Connecting Low-Income Children To Dental Care: An Innovative Partnership In Washington State

By Vanetta Abdellatif and Kimberly Craven, DDS | May 21, 2020

What comes to mind when you hear the letters A, B, C, and D? Singing the alphabet song? Babies? Early childhood programs?

For Arcora Foundation and our partners, ABCD means Access to Baby and Child Dentistry, a system of care that for more than 20 years has connected Washington State’s Medicaid-enrolled children under age six with dental care in their local communities. Arcora Foundation has been a proud supporter and funder of ABCD for nearly as long as we’ve been a foundation. We have invested more than $6 million, and tens of thousands of hours of staff time and resources, in the program. Why? Because ABCD has local roots, serves Washington State’s communities in different ways based on their demographics and needs, and because ABCD works.

As a result of ABCD, in 2018, 55 percent of Medicaid children under age six accessed dental care—making Washington a national leader in the percentage of these young children receiving such care. According to the Centers for Medicare and Medicaid Services, in 2018 only 38 percent of Medicaid children under age six received a dental visit. In 2020, Washington’s legislators again voiced their support for the program, with plans for expanding ABCD program funding to serve more children of color, ages 0–2, and to serve children with special health care needs up to age thirteen. However, the state faces significant financial hurdles because of the COVID-19 crisis, and the additional funding may be in jeopardy. In the words of an ABCD parent, “ABCD is a really wonderful program and makes regular family dentists accessible to children in low-income families. I’m so happy that we could stop the decay before it became a bigger problem.”

National Recognition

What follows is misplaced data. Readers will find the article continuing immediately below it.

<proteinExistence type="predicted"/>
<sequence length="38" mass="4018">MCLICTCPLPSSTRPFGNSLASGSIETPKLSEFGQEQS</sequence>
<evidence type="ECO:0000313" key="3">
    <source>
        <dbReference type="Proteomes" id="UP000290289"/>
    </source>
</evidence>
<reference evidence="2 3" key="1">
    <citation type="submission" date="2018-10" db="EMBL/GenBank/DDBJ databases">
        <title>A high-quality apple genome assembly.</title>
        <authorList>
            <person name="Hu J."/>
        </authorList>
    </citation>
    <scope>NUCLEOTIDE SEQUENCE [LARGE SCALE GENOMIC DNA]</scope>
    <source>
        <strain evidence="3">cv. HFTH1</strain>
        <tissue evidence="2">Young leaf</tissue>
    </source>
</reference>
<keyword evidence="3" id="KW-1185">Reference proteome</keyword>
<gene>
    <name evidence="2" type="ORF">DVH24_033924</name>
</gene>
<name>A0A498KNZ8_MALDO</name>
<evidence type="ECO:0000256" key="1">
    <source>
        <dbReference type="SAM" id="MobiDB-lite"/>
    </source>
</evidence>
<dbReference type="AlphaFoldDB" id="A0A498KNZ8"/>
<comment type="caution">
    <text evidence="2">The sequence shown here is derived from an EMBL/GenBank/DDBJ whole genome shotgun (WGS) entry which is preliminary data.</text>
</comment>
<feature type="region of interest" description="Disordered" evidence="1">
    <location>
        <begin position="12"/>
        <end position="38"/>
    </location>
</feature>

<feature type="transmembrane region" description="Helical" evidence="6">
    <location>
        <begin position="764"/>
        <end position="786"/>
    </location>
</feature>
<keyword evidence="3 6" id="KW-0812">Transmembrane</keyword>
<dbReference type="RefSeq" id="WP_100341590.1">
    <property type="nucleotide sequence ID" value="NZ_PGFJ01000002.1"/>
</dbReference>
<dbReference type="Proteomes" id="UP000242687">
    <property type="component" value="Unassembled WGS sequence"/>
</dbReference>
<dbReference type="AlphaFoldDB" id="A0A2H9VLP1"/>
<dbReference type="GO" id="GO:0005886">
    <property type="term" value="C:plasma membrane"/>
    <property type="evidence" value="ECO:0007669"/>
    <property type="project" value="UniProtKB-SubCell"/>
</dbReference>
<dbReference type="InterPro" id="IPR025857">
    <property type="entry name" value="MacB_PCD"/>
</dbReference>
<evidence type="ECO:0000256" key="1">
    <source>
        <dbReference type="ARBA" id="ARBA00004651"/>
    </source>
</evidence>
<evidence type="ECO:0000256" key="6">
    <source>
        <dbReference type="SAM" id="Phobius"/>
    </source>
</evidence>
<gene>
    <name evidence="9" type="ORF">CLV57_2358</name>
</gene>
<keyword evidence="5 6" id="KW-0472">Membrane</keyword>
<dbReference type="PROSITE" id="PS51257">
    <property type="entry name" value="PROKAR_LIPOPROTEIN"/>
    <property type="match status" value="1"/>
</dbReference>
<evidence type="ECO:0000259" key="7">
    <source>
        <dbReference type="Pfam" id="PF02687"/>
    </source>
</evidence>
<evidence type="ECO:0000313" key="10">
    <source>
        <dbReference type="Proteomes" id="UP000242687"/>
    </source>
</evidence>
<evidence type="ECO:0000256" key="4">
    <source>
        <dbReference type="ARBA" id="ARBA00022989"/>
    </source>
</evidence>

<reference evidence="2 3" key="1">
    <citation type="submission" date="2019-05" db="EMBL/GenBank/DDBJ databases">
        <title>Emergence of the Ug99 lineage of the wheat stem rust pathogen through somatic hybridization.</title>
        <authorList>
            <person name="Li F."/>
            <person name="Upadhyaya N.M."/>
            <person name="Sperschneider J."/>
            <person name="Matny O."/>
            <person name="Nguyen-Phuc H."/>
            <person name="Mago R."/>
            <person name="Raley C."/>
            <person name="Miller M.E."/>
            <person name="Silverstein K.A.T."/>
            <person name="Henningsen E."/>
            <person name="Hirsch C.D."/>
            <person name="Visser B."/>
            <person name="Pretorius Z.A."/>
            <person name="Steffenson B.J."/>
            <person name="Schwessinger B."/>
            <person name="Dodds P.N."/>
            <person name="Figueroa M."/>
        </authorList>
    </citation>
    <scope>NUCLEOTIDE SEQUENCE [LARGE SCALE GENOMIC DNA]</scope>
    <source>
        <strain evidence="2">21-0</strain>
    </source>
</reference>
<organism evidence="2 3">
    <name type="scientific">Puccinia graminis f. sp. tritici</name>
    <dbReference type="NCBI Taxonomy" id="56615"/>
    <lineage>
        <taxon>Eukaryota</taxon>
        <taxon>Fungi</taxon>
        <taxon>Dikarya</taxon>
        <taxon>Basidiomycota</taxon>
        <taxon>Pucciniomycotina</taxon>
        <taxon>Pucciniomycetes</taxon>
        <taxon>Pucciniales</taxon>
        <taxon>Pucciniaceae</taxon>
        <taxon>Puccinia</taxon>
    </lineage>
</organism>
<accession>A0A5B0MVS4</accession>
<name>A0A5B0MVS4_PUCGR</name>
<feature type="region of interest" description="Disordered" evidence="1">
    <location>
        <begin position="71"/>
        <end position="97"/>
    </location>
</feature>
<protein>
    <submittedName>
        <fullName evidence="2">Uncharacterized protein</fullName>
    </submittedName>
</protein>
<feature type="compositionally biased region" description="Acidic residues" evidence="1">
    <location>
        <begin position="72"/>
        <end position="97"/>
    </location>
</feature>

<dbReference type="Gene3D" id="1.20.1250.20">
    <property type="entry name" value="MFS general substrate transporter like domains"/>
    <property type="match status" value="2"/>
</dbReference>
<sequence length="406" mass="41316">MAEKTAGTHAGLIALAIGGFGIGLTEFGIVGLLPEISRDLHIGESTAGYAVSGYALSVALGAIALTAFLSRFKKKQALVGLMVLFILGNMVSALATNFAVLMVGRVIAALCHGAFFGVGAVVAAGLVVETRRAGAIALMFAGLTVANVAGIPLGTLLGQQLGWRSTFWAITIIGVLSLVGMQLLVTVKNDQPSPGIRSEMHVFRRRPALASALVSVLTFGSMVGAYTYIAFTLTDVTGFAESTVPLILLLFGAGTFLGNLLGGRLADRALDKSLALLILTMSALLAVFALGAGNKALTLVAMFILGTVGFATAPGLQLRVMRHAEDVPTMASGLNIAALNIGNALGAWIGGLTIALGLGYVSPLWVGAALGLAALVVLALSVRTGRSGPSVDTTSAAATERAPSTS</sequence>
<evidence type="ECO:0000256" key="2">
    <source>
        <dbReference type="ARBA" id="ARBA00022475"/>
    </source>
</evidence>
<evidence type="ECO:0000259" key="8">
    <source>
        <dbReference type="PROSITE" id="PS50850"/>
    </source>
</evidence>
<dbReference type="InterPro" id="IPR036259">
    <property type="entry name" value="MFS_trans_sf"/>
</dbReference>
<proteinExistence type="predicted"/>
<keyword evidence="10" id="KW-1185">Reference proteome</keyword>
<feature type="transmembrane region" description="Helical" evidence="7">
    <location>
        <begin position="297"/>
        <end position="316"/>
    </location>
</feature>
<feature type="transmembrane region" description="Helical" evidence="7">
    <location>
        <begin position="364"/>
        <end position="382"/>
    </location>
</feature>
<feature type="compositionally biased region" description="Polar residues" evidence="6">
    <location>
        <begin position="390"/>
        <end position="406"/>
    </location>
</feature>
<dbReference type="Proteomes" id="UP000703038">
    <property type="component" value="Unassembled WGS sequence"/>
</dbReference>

ABCD has garnered widespread support because it has been successful—so successful, in fact, that it’s been replicated nationally, named a best practice by the American Academy of Pediatric Dentistry, called by Pew’s Center on the States a proven strategy that can help policy makers deliver a strong return on taxpayers’ investment, and recognized by the W.K. Kellogg Foundation, the Children’s Defense Fund, and other organizations.

Keys To ABCD’s Success

People often ask: what is the key to ABCD’s success? The answer: there isn’t just one.

First, ABCD is led and supported by a state-level public–private partnership, and each partner organization has specific expertise and influence that contributes to the program’s sustainability and success. Without this partnership and each partner’s unique contributions, ABCD wouldn’t exist, let alone serve so many young children and enjoy the participation of so many dental providers.

Partners such as the University of Washington School of Dentistry (UWSOD) and the Washington State Dental Association promote ABCD to dentists, and in the case of UWSOD, it trains and certifies them to participate in the program. Partners such as the Washington State Department of Health and the Health Care Authority (Washington’s Medicaid Program) align and implement policies that support ABCD. For example, ABCD dentists receive enhanced fees, and the 25 local ABCD programs receive state and federal match funding to provide outreach and help clients to make and keep dental appointments. Arcora Foundation, the philanthropic partner and a 501(c)4, advocates for legislative support and funding and recently lobbied for the ABCD expansion. Arcora Foundation also provides additional funding for local programs as well as funds for the salary of a statewide ABCD director, who provides leadership and support to the statewide public–private partnership, local programs, and providers.